Emmanuel's scheduled time in Gaza finishes at end of this year [1997]. We are confident that he will pursue a successful path no matter what he does. Don't forget, Manu, "You are welcome!"

Place of the Day: DIA / Diwan el Shabab

Not too far from the center of Gaza City, the DIA / Diwan el Shabab building (near El Nasser Street) is a two-story structure with a small garden . . . and also a solid roof over our heads for the next few days. Memories of our first impressions usually involve sand and olive trees — appropriate images for this peace-oriented organization.

When we arrived, we found a whitewashed wall covered with colorful murals surrounding the central building and garden click to view a photograph click to view a photograph click to view a photograph click to view a photograph click to view a photograph and gaving them a bright look and feel. Inside, signs and decorations created by local youth seemed to demand that EVERYONE be creative! click to view a photograph click to view a photograph click to view a photograph

Thus, it seemed perfectly natural to us that one of the DIA / Diwan el Shabab projects is to create and maintain a Web site, which is currently being revised and polished. [Note: Although this site did see the light of day, when funding for DIA's Diwan el Shabab dried up, the Web site had to be disconnected too. Nevertheless, we can offer a short unedited excerpt by way of explanation of what it was that happened at the time:]

"DIA is an International Solidarity Organisation financed by the European Commission — Media Democracy. Opened in January 1997, the 'Diwan el Shabab' is a youth center for initiatives and dialogue, situated in Gaza City, near the Shati refugee camp. 'Diwan el Shabab' ('Meeting Place for Youth') gathers about one hundred young Palestinians from 15 to 25 years old, through 6 different workshops: Media/Video Production — Theatre — Writing/Press — Multimedia/Internet — Artistic Expression/Design — Photography."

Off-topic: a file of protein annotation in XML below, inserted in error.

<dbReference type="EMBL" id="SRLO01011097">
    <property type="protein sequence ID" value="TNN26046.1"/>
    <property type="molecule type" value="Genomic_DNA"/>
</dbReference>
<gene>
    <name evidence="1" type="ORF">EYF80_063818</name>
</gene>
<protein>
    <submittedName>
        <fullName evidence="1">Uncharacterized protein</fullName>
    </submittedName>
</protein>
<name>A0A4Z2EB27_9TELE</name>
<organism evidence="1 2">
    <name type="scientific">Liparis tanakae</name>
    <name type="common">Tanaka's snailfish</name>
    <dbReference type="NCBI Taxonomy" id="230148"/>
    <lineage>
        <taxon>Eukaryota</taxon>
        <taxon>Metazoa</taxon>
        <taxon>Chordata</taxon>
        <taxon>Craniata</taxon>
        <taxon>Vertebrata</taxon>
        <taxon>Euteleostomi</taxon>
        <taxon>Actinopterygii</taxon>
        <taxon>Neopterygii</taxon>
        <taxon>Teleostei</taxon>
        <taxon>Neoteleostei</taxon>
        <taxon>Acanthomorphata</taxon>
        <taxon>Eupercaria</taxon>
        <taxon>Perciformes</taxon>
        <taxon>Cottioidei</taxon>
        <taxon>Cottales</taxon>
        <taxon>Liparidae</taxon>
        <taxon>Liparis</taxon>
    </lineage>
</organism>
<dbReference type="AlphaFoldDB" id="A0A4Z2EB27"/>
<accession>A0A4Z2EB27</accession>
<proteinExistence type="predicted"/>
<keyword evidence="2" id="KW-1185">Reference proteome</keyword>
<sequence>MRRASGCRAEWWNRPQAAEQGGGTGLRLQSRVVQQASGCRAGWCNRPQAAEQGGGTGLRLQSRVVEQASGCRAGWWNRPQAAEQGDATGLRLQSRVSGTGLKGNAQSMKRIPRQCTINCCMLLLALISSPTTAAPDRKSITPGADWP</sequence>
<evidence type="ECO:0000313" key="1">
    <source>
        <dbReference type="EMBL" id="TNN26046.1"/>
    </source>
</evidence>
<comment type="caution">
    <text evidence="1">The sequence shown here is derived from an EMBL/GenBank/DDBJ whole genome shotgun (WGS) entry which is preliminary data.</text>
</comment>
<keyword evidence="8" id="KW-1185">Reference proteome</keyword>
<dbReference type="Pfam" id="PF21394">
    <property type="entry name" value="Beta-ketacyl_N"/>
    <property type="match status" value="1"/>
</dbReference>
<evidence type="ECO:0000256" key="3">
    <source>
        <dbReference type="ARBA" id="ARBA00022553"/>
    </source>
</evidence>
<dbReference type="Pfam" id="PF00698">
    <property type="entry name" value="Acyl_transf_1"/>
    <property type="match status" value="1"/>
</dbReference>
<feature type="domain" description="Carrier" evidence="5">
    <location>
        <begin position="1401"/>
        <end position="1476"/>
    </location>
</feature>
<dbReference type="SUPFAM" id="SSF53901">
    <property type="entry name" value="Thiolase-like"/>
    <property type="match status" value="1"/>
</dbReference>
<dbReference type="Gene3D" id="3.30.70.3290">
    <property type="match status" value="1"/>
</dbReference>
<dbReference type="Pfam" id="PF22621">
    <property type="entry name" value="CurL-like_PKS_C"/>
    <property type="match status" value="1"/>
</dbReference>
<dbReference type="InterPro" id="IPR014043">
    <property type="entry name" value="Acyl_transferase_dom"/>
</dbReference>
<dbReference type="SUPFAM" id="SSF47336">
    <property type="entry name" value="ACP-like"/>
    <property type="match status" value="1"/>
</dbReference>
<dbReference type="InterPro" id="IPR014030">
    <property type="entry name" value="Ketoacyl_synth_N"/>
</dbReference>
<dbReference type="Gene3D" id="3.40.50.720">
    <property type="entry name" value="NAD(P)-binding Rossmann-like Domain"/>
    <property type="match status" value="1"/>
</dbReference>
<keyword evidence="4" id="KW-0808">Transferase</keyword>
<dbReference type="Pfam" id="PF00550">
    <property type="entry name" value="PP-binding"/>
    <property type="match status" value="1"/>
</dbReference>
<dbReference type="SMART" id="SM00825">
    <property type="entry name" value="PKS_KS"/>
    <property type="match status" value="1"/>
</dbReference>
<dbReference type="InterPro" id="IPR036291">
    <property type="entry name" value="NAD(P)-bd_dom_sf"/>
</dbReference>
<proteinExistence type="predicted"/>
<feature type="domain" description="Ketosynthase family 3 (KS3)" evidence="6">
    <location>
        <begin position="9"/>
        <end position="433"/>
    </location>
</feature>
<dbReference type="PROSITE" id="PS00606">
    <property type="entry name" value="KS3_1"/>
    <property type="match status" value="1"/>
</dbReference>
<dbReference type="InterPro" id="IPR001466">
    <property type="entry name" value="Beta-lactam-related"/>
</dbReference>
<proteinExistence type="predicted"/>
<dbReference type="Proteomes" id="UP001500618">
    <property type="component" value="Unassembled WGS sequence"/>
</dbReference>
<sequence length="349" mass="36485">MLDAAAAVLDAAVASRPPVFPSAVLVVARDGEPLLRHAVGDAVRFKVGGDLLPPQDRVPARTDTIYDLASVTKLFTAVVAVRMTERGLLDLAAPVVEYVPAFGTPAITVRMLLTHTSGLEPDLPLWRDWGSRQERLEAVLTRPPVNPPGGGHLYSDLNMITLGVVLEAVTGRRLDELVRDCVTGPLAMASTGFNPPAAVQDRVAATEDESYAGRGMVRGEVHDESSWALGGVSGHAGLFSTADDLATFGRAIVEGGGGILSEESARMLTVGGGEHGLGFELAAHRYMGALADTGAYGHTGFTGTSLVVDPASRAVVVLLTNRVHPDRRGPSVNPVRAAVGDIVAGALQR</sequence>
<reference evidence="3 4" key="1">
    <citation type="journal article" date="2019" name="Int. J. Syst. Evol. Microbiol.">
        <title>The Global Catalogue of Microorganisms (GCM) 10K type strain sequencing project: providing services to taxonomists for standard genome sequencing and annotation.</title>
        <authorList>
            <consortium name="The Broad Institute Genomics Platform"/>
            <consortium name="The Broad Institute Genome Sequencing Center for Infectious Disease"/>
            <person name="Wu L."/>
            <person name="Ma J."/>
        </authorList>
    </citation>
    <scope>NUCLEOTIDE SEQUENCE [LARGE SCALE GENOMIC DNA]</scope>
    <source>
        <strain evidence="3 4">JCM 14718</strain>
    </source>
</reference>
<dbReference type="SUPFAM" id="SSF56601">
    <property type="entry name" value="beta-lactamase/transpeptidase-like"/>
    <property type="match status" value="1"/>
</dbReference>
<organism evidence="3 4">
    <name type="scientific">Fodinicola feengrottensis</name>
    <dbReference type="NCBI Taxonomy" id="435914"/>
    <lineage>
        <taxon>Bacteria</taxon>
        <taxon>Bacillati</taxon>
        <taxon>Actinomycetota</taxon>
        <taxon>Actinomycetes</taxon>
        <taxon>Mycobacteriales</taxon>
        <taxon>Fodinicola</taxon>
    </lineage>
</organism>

Regular activities include a weekly debate, called "Diwan el Khamis" ("The Thurdays of Diwan"), that addresses social issues and involves the young public of Diwan el Shabab and external guests from civil society (such as professionals, families, other youth clubs, Palestinian and international NGOs, and representatives of institutions). Special events, such as the visit of BikeAbout–the Mediterranean click to view a photograph, are also part of the ever-expanding schedule at the Diwan.

Another responsibility of Diwan el Shabab is to ensure that each workshop produces materials deeply connected with current Palestinian society. This "citizen's link" is forged by the young people in order not to lose the sense of Palestinian realities: 60% unemployment, dependence on an unsteady economic situation, little access to knowledge and education, a suffocated cultural life, the difficulty of getting out of Palestine etc.